Facebook integration with the Nexus S is set to be scooped out after the Android 2.3.3 update currently being distributed OTA, with Google claiming that the social network’s cloud-based contacts violate its terms of service. According to the search giant, while currently Facebook contacts can be synchronized with the Nexus S’ contacts, the fact that the data can’t be exported from the phone “created a false sense of data portability.” It’s the latest jab in the ongoing war over data access between the two companies.
“We believe it is very important that users are able to control their data. So in the over-the-air update for Nexus S, we have a small change to how Facebook contacts appear on the device. For Nexus S users who downloaded the Facebook app from Android Market, Facebook contacts will no longer appear to be integrated with the Android Contacts app. Since Facebook contacts cannot be exported from the device, the appearance of integration created a false sense of data portability. Facebook contact data will continue to appear within the Facebook app. Like all developers on Android, Facebook is free to use the Android contacts API to truly integrate contacts on the device, which would allow users to have more control over their data. We are removing the special-case handling of Facebook contacts on Nexus S and future lead devices. We continue to believe that reciprocity (the expectation that if information can be imported into a service it should be able to be exported) is an important step toward creating a world of true data liberation — and encourage other websites and app developers to allow users to export their contacts as well.” Google statement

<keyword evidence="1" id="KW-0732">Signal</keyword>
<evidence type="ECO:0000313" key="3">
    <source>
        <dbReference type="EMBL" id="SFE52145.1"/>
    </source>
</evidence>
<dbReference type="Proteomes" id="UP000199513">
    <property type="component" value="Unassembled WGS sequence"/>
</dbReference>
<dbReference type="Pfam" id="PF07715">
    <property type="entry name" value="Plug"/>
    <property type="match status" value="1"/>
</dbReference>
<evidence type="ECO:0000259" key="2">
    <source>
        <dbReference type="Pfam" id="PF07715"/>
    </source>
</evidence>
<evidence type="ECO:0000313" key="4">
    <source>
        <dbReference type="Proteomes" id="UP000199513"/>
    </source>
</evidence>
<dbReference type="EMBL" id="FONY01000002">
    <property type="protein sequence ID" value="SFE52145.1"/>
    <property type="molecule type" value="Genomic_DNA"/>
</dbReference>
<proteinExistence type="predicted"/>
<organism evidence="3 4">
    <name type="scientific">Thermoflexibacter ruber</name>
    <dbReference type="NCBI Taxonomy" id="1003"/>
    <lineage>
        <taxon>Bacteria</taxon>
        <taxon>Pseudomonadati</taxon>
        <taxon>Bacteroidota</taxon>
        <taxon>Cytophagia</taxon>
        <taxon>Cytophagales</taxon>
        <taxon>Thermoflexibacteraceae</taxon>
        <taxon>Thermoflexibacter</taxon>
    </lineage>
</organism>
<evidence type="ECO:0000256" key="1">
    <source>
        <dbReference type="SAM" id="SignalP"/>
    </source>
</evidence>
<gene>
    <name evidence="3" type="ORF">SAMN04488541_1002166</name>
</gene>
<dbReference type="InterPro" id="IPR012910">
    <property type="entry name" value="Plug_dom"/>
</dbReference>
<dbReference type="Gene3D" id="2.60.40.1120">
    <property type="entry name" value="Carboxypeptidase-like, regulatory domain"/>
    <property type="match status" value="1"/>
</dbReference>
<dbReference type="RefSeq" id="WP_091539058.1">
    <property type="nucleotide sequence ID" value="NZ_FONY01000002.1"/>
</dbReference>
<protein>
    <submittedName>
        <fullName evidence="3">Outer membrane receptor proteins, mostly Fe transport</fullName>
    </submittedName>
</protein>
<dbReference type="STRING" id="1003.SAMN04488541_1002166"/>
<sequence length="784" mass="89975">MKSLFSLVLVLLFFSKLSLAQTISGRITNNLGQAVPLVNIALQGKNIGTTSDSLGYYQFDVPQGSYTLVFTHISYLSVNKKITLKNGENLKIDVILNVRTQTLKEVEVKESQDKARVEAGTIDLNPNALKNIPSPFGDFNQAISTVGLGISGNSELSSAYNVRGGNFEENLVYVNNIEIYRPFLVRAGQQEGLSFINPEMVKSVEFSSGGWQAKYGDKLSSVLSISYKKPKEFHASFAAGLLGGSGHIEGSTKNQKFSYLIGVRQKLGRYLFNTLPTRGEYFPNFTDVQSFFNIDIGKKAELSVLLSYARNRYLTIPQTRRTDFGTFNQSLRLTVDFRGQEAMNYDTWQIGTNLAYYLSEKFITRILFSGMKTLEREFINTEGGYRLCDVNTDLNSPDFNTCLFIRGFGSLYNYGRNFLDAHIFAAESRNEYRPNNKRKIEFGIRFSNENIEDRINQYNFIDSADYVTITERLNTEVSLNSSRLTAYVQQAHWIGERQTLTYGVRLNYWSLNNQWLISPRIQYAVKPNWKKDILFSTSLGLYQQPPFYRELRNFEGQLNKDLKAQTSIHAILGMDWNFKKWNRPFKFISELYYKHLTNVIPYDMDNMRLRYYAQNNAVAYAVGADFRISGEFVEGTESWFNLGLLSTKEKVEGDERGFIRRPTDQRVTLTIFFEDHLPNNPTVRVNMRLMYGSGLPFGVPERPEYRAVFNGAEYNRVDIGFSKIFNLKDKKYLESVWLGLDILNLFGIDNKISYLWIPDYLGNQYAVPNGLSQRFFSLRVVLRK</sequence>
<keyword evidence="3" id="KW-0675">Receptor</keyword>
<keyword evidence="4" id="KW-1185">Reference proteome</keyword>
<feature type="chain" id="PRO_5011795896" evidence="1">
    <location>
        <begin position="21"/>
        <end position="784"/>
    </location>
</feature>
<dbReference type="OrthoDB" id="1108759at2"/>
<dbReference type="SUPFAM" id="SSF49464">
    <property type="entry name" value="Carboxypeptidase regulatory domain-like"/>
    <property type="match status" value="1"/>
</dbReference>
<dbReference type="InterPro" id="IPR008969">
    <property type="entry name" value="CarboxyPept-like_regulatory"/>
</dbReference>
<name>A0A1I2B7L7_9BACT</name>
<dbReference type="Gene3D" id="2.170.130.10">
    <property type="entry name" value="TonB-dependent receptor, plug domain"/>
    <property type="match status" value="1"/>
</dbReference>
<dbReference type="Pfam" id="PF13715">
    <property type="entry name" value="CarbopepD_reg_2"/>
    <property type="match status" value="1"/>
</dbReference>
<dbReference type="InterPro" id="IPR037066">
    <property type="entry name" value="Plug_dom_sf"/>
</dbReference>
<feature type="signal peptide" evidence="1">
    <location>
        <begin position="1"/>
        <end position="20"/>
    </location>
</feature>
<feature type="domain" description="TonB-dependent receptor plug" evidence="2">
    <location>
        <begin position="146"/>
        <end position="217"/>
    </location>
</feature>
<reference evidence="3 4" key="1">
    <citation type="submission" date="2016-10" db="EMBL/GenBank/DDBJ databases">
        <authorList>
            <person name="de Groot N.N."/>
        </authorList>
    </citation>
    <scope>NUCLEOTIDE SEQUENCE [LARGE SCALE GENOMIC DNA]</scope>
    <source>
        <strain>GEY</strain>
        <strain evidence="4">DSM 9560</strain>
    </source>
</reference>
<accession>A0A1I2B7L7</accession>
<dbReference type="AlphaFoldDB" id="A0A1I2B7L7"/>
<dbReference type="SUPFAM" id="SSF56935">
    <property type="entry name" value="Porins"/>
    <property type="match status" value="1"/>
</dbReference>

Google has previously accused Facebook of being too closed with its data, warning users at the paucity of export methods. Now, Google is telling the social network that it must use the normal Android contacts API “to truly integrate contacts” since it is “removing the special-case handling of Facebook.”
The change will not affect the Nexus One, however, since Google preloaded the Facebook app onto that handset and “created an expectation for users of how the device would function.” However, the decision will impact not only the Nexus S but “future lead devices” which suggests Facebook won’t get its foot into the Android door so easily in future.